In an entertainment market where Mother Jones subscribers flocked to ultraviolent action movies, "Elysium" would have no trouble finding an audience.
But here on planet Earth, the film - a transparently lefty and unashamedly bloody morality tale starring Matt Damon - is shaping up as an expensive, unmarketable misfire.
It turns out, you see, that the film's apparent target demo - call them UFC fanboys who organize petition drives for the Green Party - is ... elusive.
Yes, "Elysium," opened with $29.8 million domestically to nose out Jennifer Aniston's R-rated comedy "We're the Millers" ($26.4 million) as the top-grossing film of the weekend. But the futuristic action film - director Neill Blomkamp's follow-up to his acclaimed 2009 sleeper "District 9" - cost an estimated $115 million to make.
In contrast, "Millers," which stars Miss Anniston as a stripper, was made for a relatively frugal $30 million (reflecting in part, one might suppose, the savings realized on the star's wardrobe costs).
Moreover, "Millers" gained momentum from Friday to Saturday, when its receipts rose 21 percent, while "Elysium" stalled, with a corresponding drop of 3 percent.
It gets worse. "Elysium's" No. 1 finish in total grosses for the weekend masked an anemic per-screen average of $9,257 for the film, which opened in 3,284 theaters. To put that in perspective: Of the 25 top-grossing films of the year to date, only four opened with lower per-screen averages. Even Tom Cruise's career-threatening post- apocalyptic bomb "Oblivion" opened with a higher average in U.S. theaters.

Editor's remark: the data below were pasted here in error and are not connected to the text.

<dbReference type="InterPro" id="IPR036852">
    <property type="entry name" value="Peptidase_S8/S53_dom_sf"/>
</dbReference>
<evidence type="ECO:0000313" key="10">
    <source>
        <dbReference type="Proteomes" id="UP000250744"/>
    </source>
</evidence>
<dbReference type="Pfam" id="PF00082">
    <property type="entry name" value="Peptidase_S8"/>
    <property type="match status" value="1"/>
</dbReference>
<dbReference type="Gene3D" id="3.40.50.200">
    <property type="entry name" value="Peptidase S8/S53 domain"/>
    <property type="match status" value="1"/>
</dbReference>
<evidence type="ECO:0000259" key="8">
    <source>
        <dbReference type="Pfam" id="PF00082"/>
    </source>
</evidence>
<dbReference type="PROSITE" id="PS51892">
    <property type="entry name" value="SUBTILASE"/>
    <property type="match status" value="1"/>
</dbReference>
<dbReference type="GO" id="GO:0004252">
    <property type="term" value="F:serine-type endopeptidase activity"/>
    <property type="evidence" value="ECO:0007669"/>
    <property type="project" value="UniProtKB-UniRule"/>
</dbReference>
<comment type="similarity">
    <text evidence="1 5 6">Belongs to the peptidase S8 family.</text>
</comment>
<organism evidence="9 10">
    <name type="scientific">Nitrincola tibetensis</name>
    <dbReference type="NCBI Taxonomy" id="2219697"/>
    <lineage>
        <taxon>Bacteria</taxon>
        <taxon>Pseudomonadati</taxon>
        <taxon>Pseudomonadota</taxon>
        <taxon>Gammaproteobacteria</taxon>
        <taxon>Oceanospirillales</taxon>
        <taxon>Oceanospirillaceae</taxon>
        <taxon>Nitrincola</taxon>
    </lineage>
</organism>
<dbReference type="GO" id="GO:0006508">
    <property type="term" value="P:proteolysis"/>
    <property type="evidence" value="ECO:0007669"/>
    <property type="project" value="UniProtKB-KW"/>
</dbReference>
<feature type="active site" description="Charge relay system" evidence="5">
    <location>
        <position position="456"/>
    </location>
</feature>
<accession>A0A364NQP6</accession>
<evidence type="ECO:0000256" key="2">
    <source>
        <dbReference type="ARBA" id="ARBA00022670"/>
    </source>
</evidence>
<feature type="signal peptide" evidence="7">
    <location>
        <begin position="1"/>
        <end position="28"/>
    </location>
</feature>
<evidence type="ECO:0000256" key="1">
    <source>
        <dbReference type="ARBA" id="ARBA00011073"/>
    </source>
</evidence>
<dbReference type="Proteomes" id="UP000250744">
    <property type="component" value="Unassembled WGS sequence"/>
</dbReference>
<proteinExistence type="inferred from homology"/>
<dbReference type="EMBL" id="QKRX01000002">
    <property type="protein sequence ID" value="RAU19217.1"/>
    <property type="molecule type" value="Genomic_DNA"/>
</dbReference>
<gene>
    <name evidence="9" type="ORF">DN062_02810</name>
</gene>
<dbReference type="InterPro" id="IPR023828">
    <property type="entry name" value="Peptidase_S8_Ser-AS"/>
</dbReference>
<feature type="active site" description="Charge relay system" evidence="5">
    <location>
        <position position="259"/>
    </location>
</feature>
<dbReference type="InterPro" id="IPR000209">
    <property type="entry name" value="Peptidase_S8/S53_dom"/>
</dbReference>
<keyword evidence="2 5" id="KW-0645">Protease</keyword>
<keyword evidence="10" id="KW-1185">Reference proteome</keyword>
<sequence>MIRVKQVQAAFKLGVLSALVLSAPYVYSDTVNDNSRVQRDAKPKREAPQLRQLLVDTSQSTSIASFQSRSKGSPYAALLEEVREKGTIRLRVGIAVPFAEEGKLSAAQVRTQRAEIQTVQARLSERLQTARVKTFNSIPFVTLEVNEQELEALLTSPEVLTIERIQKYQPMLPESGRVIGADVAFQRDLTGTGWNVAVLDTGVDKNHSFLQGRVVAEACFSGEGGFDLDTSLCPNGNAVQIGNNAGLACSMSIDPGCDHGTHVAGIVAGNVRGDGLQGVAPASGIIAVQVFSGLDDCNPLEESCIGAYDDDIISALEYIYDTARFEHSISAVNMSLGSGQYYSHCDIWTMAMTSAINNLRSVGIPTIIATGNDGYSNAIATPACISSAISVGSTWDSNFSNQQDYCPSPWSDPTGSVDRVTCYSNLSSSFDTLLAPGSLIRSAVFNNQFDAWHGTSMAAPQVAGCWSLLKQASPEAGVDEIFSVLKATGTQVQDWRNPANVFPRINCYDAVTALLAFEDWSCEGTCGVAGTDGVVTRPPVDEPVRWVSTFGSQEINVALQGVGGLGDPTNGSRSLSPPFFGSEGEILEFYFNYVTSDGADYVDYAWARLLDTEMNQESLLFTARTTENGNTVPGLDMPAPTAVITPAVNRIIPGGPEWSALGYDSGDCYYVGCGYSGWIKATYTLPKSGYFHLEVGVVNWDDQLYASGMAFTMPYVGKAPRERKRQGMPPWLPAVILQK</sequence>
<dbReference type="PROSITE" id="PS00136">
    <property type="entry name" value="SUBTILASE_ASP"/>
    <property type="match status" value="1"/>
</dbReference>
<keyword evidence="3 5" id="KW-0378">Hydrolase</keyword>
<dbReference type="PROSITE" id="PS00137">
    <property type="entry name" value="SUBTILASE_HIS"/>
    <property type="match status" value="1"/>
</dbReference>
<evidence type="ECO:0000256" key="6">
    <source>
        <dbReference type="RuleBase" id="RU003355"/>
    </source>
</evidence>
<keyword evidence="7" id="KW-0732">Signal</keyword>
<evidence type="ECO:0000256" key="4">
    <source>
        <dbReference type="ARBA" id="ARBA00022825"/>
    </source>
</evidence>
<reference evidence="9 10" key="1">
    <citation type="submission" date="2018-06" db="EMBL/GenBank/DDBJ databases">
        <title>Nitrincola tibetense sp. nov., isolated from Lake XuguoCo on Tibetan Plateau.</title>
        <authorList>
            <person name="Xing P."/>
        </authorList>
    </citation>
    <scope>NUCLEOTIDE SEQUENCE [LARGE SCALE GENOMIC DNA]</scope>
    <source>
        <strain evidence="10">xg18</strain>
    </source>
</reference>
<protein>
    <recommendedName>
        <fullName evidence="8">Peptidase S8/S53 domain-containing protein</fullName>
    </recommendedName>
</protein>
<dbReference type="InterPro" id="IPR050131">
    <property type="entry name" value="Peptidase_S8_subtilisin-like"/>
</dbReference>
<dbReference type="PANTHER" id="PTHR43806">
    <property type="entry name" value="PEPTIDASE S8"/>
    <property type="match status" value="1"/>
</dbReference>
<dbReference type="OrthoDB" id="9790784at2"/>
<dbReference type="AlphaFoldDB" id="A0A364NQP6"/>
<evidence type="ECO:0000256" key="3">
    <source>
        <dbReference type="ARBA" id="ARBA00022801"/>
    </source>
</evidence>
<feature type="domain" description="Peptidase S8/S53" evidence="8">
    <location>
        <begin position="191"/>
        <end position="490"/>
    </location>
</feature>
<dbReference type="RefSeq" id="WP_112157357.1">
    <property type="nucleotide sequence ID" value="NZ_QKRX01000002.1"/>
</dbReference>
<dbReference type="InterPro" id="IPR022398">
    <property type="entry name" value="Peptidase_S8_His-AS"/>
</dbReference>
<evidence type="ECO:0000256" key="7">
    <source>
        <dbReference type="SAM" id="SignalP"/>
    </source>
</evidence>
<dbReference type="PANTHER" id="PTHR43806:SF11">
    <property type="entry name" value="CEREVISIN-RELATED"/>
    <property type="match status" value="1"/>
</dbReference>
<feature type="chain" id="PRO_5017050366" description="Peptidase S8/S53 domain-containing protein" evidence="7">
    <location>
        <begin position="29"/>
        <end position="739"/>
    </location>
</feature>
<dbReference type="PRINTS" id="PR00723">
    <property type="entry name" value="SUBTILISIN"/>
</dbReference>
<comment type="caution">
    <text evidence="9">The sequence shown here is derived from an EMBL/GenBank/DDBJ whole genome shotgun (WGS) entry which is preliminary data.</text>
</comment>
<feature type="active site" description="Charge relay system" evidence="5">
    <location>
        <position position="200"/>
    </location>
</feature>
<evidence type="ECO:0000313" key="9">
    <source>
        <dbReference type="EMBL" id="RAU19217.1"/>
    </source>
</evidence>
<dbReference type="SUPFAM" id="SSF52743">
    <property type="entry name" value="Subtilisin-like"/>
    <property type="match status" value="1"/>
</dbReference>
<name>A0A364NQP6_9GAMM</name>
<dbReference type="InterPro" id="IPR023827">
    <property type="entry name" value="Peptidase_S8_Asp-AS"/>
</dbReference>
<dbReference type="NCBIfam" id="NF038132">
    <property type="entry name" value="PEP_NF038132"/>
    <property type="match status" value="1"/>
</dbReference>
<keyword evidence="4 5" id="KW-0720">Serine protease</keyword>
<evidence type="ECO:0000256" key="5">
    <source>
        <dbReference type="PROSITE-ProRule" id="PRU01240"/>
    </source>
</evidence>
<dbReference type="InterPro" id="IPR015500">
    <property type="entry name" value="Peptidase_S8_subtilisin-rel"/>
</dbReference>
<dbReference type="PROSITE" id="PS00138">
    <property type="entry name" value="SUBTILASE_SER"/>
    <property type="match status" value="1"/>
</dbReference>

As if all that wasn't bad enough, consider: Among those 25 top- grossing films which, like "Elysium," cost more than $100 million to make, only one opened with a lower average take: Disney's resounding flop "The Lone Ranger."
Apparently fearful that critics highlighting the film's ideological agenda would scare off young male action film fans central to "Elysium's" hopes for success, the film's star and director have made some understandable, if scarcely credible, efforts at spin control.
"I don't think it is trying to say anything. It just presents the issue - the distinct difference between the haves and the have nots," Mr. Damon told Fox411. "A science fiction film will work if it is a whole new world, but speaks to the world that we live in, but not in a heavy-handed way. The first order of business for a big summer popcorn movie is to make a kick-ass movie with great action."
Mr. Blomkamp has been even more blunt in disavowing any didactic aims. "'Elysium' doesn't have a message," the 33-year-old director told Wired magazine.
Nobody's buying the disclaimers - neither the film's conservative critics, nor its jilted allies on the left.
Mr. Blomkamp's "flick is explicitly and pervasively political," observed Asawin Suebsaeng for Mother Jones. "It gets its two cents in on global poverty, immigration, access to health care, and social mobility, all the while affording Matt Damon plenty of room to maim and explode bad guys."
"Elysium's" distributor, Sony, is already reeling from the colossal failures of two other big-budget blockbusters this summer, "After Earth" and "White House Down." With the looming box office bust of "Elysium," the studio is left with little but flickering hopes for some timely foreign aid.
"International is going to be the big, big win on this film for us," said Sony distribution chief Rory Bruer, citing the drawing power of Mr. Damon and his co-star, Jodie Foster.
And perhaps in a world where Miss Foster is a global box office star and Greenpeace activists like to unwind by watching bad guys get maimed and exploded ... perhaps in that world "Elysium" will be the big, big international smash Sony needs.
But back here on planet Earth? If you believe that, you'll believe that "Elysium" isn't a message movie.
A service of YellowBrix, Inc.
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